completely, may reduce the pressures for evolution of drug resistance, in
individuals and human populations.
AIDS Treatment in Developing Regions: Parts of Africa and southeast Asia are experiencing
a devastating epidemic of HIV/AIDS. There die the bulk of the 2.6
million who die of AIDS each year. In some of the countries, an
estimated 50 percent of the population may be infected. I think it is time for doctors in
these areas to try IPT, with training from current IPT doctors, to see if it
works in other patients as well as it did for the first two, reported
here. Standard treatment with antiviral drugs is just too expensive for
most people in these regions. An effective AIDS vaccine is still a
dream. Perhaps IPT will allow for more effective treatment with smaller
doses of antiviral drugs, plus better treatment of opportunistic
infections. If so, the benefits for millions of patients will be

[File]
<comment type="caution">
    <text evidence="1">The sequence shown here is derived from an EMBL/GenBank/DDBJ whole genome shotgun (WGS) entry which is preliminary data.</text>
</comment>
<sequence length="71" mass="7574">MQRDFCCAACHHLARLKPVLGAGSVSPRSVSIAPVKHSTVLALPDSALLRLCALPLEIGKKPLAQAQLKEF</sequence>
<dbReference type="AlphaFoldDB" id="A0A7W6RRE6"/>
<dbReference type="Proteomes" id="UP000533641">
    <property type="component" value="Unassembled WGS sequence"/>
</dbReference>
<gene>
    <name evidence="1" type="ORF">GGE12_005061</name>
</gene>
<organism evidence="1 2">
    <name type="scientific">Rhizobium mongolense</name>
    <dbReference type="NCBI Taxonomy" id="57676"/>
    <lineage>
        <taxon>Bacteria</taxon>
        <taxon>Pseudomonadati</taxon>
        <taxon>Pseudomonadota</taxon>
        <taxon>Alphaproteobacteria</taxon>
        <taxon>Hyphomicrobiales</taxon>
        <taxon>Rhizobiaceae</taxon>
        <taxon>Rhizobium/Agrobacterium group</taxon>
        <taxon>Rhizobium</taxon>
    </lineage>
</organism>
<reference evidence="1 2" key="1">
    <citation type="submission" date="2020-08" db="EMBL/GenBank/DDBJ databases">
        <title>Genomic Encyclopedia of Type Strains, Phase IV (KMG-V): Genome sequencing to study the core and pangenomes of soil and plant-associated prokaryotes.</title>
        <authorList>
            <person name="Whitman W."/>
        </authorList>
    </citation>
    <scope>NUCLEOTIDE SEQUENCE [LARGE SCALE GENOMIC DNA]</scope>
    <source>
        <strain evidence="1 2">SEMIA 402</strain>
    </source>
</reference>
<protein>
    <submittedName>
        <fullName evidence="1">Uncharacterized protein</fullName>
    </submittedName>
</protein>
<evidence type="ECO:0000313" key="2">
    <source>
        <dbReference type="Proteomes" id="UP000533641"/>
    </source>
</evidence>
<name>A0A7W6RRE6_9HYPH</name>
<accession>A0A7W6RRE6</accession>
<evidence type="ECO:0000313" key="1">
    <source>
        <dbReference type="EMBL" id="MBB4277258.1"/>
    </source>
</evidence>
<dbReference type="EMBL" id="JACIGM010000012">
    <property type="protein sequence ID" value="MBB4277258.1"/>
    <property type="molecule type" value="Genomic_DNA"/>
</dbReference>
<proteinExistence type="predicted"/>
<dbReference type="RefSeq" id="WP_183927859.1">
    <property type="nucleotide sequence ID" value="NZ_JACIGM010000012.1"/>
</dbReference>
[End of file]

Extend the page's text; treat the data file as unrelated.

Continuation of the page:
Let's try it.
HIV/AIDS articles available on IPTQ:
New Approaches to the Delivery of Drugs to the
Brain. SGA. Medical Hypotheses 29:283-291, 1989.
Blood-brain barrier passage of azidothymidine in
rats: effects of insulin. SGA, Brian Skaletski, and
Aron D. Mosnaim. Res Commun Chem Pathol Pharmacol. 1989
Insulin potentiation therapy and the
auto-reinfection hypothesis of HIV-related disease. SGA, unpublished paper. 1987.
Insulin potentiation therapy and the treatment
of the acquired immunodeficiency syndrome. SGA, M.D.,
unpublished article, 1987.
IPT and the treatment of HIV infection:
clinical experience to date. SGA, M.D., Donato Perez Garcia
y Bellon, M.D., Donato Perez Garcia, Jr., M.D. Unpublished article, 1987.